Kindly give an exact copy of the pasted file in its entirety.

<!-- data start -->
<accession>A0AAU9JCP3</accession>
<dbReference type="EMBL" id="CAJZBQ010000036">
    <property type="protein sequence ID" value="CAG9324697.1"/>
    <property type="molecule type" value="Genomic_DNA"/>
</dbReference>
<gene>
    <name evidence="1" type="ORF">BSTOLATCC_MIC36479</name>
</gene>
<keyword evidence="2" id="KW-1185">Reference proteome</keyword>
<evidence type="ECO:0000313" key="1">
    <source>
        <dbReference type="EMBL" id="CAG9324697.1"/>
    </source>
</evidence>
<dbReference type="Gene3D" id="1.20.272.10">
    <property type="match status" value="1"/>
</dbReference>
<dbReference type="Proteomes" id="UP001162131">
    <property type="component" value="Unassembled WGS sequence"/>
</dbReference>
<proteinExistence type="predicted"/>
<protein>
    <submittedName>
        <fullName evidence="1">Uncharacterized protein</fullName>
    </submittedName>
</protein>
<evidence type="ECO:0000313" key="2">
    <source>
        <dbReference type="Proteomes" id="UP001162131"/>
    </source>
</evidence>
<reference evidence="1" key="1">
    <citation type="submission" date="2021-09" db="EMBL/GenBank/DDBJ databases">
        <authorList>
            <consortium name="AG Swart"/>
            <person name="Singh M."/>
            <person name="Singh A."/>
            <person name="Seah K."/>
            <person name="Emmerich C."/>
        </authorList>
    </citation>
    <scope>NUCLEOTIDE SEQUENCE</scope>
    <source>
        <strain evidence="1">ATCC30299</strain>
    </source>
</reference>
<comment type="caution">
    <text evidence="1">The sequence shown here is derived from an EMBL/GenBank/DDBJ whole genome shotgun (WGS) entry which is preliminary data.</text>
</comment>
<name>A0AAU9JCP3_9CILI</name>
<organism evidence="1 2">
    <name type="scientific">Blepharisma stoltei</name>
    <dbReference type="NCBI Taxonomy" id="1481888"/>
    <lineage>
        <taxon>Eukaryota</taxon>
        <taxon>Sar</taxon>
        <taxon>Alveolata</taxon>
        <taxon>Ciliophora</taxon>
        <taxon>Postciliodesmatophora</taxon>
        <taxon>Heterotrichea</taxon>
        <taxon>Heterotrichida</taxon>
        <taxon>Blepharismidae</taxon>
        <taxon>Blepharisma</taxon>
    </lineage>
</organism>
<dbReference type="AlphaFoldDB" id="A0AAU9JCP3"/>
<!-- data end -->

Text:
<accession>A0AAU9JCP3</accession>
<dbReference type="EMBL" id="CAJZBQ010000036">
    <property type="protein sequence ID" value="CAG9324697.1"/>
    <property type="molecule type" value="Genomic_DNA"/>
</dbReference>
<gene>
    <name evidence="1" type="ORF">BSTOLATCC_MIC36479</name>
</gene>
<keyword evidence="2" id="KW-1185">Reference proteome</keyword>
<evidence type="ECO:0000313" key="1">
    <source>
        <dbReference type="EMBL" id="CAG9324697.1"/>
    </source>
</evidence>
<dbReference type="Gene3D" id="1.20.272.10">
    <property type="match status" value="1"/>
</dbReference>
<dbReference type="Proteomes" id="UP001162131">
    <property type="component" value="Unassembled WGS sequence"/>
</dbReference>
<proteinExistence type="predicted"/>
<protein>
    <submittedName>
        <fullName evidence="1">Uncharacterized protein</fullName>
    </submittedName>
</protein>
<evidence type="ECO:0000313" key="2">
    <source>
        <dbReference type="Proteomes" id="UP001162131"/>
    </source>
</evidence>
<reference evidence="1" key="1">
    <citation type="submission" date="2021-09" db="EMBL/GenBank/DDBJ databases">
        <authorList>
            <consortium name="AG Swart"/>
            <person name="Singh M."/>
            <person name="Singh A."/>
            <person name="Seah K."/>
            <person name="Emmerich C."/>
        </authorList>
    </citation>
    <scope>NUCLEOTIDE SEQUENCE</scope>
    <source>
        <strain evidence="1">ATCC30299</strain>
    </source>
</reference>
<comment type="caution">
    <text evidence="1">The sequence shown here is derived from an EMBL/GenBank/DDBJ whole genome shotgun (WGS) entry which is preliminary data.</text>
</comment>
<name>A0AAU9JCP3_9CILI</name>
<organism evidence="1 2">
    <name type="scientific">Blepharisma stoltei</name>
    <dbReference type="NCBI Taxonomy" id="1481888"/>
    <lineage>
        <taxon>Eukaryota</taxon>
        <taxon>Sar</taxon>
        <taxon>Alveolata</taxon>
        <taxon>Ciliophora</taxon>
        <taxon>Postciliodesmatophora</taxon>
        <taxon>Heterotrichea</taxon>
        <taxon>Heterotrichida</taxon>
        <taxon>Blepharismidae</taxon>
        <taxon>Blepharisma</taxon>
    </lineage>
</organism>
<dbReference type="AlphaFoldDB" id="A0AAU9JCP3"/>